The Hoverboard Scene In Back To The Future 2 Pre-Empted the Swegway Craze That Came 25 Years Later
We Don’t Need Roads, by Caseen Gaines, the story of the making of the Back to the Future Trilogy features an entire chapter devoted to the hoverboards seen in the second movie of the series. The film’s producers were already getting phone calls from parents wanting to know where they could buy a hoverboard, even before filming was completed—after a TV special about the making of the film aired during production. The huge demand for hoverboards & their swegway cousin should come as no surprise some quarter of a century later.
The hoverboards in the film were created with wires; then cutting edge green screens & the then-new technology of computer animation - which removed the wires. This was pioneering stuff back in 1989 & the hoverboard was one of the major novelties of what was a major blockbuster of the day. In certain scenes the hoverboard was mounted on a pole attached to a truck whilst the actors were placed in a harness.
In the film there was a sign next to the pond in Courthouse Square which clearly read NO HOVERBOARDING. According to the front page of the October 22, 2015 edition of USA Today, a Border Collie who could ride a hoverboard, had a one hour special on Canine Sports Network that night. It was also announced in the column that the following year hoverboards would be "lighter and thinner", but they still would not be able to work on water. The hoverboard seen in the film was similar in appearance to a skateboard.
Data: "Hey McFly, you bojo! Those boards don't work on water!"
Whitey: "Unless you got power! Hahahah..."
— Griff's gang taunts Marty McFly
The film would go on to gross $332 million at the global box office after its November 22, 1989 release. It had taken two years to finish the set building and the writing on the script before shooting could commence. Director Robert Zemeckis said on the film's behind-the-scenes featurette that the hoverboards used in it were real, but not released to the public. Footage of "real hoverboards" was featured in the extras of a DVD release of the trilogy. Many believed Zemeckis was telling the truth. In an interview, Thomas F. Wilson - who played Biff - said one of the most frequent questions he got asked was if the hoverboards were real.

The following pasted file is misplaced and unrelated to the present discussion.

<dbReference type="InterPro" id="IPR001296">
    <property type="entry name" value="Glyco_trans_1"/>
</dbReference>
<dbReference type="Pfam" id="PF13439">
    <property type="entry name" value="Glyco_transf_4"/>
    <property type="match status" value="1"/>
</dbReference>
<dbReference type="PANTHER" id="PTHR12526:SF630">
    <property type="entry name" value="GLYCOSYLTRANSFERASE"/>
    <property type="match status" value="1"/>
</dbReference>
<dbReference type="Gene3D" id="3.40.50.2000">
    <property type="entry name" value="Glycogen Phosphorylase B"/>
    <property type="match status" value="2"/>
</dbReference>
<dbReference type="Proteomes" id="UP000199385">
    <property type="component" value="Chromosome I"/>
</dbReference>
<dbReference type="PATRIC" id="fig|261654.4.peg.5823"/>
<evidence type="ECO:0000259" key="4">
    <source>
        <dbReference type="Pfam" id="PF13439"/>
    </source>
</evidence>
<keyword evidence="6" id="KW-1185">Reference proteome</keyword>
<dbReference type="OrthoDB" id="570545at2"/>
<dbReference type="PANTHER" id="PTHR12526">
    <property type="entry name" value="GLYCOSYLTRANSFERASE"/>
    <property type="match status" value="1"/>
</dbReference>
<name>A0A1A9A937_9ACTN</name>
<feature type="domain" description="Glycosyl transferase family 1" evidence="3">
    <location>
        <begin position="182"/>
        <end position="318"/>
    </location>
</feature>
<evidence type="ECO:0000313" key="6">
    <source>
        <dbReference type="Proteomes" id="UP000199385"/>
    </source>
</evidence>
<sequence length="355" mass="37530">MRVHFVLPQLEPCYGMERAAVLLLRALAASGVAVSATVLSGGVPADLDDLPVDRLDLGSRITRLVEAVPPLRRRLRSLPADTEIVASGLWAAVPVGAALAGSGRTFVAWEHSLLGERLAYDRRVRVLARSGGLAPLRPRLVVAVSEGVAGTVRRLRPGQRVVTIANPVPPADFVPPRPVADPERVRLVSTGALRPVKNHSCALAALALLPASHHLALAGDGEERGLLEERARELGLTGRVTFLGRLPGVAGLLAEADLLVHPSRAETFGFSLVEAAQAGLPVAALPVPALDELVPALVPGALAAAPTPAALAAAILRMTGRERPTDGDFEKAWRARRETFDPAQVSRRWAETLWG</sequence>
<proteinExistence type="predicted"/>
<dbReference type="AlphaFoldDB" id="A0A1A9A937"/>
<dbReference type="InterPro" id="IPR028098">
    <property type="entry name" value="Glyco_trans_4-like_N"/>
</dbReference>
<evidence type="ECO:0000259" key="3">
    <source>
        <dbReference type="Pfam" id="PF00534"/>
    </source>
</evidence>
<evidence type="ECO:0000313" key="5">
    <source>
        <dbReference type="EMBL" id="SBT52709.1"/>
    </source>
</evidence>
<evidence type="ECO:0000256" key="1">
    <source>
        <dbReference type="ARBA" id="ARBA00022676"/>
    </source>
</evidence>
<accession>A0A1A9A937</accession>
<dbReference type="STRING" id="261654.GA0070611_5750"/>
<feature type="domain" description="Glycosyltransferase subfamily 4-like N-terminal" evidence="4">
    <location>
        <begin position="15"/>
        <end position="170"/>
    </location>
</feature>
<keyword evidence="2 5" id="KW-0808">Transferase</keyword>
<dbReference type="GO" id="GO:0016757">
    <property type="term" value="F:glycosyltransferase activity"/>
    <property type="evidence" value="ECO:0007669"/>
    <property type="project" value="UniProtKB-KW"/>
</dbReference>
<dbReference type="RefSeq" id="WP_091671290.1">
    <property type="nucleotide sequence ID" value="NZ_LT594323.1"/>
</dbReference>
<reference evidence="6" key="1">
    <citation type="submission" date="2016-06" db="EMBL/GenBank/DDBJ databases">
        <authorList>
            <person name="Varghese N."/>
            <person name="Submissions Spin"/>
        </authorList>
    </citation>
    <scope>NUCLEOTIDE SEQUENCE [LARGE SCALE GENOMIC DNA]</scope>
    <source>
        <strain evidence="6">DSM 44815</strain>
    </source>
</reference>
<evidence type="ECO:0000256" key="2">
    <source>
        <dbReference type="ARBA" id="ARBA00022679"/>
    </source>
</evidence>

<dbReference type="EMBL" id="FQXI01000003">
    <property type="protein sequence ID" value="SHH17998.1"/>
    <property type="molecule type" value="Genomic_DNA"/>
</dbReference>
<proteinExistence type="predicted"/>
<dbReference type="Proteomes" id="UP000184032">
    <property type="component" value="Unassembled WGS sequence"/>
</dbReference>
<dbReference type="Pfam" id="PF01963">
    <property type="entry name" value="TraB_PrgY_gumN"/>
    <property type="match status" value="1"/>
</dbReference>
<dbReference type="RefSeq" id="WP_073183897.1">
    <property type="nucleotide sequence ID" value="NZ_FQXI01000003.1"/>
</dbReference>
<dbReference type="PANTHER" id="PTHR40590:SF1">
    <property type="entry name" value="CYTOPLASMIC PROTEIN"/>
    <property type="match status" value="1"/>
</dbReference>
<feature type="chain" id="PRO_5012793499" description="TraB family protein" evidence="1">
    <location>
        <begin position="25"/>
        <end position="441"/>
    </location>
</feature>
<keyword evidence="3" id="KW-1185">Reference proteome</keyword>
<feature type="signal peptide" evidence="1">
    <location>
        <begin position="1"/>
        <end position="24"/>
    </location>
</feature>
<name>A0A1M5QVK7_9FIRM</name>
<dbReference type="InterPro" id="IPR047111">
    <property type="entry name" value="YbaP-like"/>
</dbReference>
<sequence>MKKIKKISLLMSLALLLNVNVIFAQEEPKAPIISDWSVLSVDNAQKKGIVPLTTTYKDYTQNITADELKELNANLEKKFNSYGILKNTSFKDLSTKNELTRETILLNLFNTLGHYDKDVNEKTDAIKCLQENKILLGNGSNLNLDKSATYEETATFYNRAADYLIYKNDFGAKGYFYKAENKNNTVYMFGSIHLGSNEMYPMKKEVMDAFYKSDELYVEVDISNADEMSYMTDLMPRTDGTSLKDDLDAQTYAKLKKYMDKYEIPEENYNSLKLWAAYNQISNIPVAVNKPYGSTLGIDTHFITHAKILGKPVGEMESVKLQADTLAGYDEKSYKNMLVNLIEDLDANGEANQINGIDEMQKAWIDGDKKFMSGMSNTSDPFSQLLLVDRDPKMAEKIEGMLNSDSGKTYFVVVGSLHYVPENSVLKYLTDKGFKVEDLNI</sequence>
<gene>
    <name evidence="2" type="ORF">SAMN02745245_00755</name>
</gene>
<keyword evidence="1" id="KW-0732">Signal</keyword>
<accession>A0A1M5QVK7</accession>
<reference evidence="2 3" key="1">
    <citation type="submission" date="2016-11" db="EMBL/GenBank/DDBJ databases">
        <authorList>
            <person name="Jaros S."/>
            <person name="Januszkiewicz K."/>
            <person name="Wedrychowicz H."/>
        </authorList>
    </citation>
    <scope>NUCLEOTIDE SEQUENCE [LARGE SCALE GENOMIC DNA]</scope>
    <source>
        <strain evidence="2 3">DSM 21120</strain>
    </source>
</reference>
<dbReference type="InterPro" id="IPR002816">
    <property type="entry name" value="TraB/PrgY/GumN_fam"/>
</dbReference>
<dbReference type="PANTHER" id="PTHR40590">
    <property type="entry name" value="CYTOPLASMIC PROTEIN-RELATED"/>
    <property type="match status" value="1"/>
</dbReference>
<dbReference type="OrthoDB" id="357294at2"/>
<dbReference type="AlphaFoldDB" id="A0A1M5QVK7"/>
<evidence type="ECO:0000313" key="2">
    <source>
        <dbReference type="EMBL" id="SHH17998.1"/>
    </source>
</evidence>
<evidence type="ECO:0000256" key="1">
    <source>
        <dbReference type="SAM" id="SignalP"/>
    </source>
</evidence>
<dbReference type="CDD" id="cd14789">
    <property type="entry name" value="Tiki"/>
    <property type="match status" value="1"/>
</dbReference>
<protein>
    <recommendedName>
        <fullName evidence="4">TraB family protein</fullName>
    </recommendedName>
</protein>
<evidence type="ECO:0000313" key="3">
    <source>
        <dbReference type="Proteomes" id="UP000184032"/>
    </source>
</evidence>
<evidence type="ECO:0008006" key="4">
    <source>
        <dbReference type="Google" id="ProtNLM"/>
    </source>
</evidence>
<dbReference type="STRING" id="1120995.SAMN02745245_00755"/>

Besides the hoverboard the film featured or predicted or advanced the following:
Air traffic control
Auto-adjusting and auto-drying jacket
Automated Texaco service station
Barcode license plate
Holofilms (Jaws 19)
Kirk Gibson Jr. Slugger 2000 adjustable bat
Litter Bugs, robotic mobile trashcans
Multi-channel video screen and the 300-plus channel universe
Portable thumb unit
Scene screen, featuring The Scenery Channel
Soda bottles with built-in straws
U.S. Weather Service, controlling and scheduling weather
Video glasses/Video telephone glasses
The uptake in interest in the hoverboard first scratched the surface in more recent times around March of 2014 according to Google Trends with the United States & Philippines were hotbeds of interest in the emerging, long awaited for product. Interestingly enough from a linguistic perspective the term “swegway” enjoys prominence in the United Kingdom alone whilst “hoverboard” appears to be the most prevalent term for the hottest trending product among teenagers in the world today.
Not unsurprisingly Google search interest in hoverboards & swegways peaked in December of 2015 - just in time to be the must-have teen Christmas gift of the year. In December 2015 there were fully 9,140,000 searches globally for the search term “hoverboard” whilst “swegway” enjoyed 673,000 searches - 301,000 of which stemmed from the United Kingdom alone. London, predictably, was the largest market with 49,500 “swegway” searches with the remainder of the top 10 as follows:
- London 49,500
- Birmingham 5,400
- Liverpool 4,400
- Glasgow 4,400
- Leeds 2,900
The uptake of the swegway has been supported by their popularity with a range of the world’s biggest celebrities including:
- Justin Bieber
- Chris Brown
- Bella Thorne
- Alberto Moreno